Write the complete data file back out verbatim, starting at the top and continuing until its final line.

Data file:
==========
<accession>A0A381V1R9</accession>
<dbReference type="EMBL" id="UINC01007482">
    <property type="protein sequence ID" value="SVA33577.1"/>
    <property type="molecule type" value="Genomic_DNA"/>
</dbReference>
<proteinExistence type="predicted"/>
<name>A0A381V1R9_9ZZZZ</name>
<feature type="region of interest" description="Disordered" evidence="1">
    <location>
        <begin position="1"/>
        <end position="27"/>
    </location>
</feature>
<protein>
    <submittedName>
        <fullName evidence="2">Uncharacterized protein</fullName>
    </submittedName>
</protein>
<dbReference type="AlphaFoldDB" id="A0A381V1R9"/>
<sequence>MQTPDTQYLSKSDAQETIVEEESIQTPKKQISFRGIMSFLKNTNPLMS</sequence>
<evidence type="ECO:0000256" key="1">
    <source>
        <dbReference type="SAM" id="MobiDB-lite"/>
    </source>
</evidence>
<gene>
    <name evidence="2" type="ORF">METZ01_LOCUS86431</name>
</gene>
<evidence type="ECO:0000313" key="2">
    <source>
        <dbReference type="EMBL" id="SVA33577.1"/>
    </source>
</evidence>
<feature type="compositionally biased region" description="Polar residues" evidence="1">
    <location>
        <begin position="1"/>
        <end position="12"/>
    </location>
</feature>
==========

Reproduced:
<accession>A0A381V1R9</accession>
<dbReference type="EMBL" id="UINC01007482">
    <property type="protein sequence ID" value="SVA33577.1"/>
    <property type="molecule type" value="Genomic_DNA"/>
</dbReference>
<proteinExistence type="predicted"/>
<name>A0A381V1R9_9ZZZZ</name>
<feature type="region of interest" description="Disordered" evidence="1">
    <location>
        <begin position="1"/>
        <end position="27"/>
    </location>
</feature>
<protein>
    <submittedName>
        <fullName evidence="2">Uncharacterized protein</fullName>
    </submittedName>
</protein>
<dbReference type="AlphaFoldDB" id="A0A381V1R9"/>
<sequence>MQTPDTQYLSKSDAQETIVEEESIQTPKKQISFRGIMSFLKNTNPLMS</sequence>
<evidence type="ECO:0000256" key="1">
    <source>
        <dbReference type="SAM" id="MobiDB-lite"/>
    </source>
</evidence>
<gene>
    <name evidence="2" type="ORF">METZ01_LOCUS86431</name>
</gene>
<evidence type="ECO:0000313" key="2">
    <source>
        <dbReference type="EMBL" id="SVA33577.1"/>
    </source>
</evidence>
<feature type="compositionally biased region" description="Polar residues" evidence="1">
    <location>
        <begin position="1"/>
        <end position="12"/>
    </location>
</feature>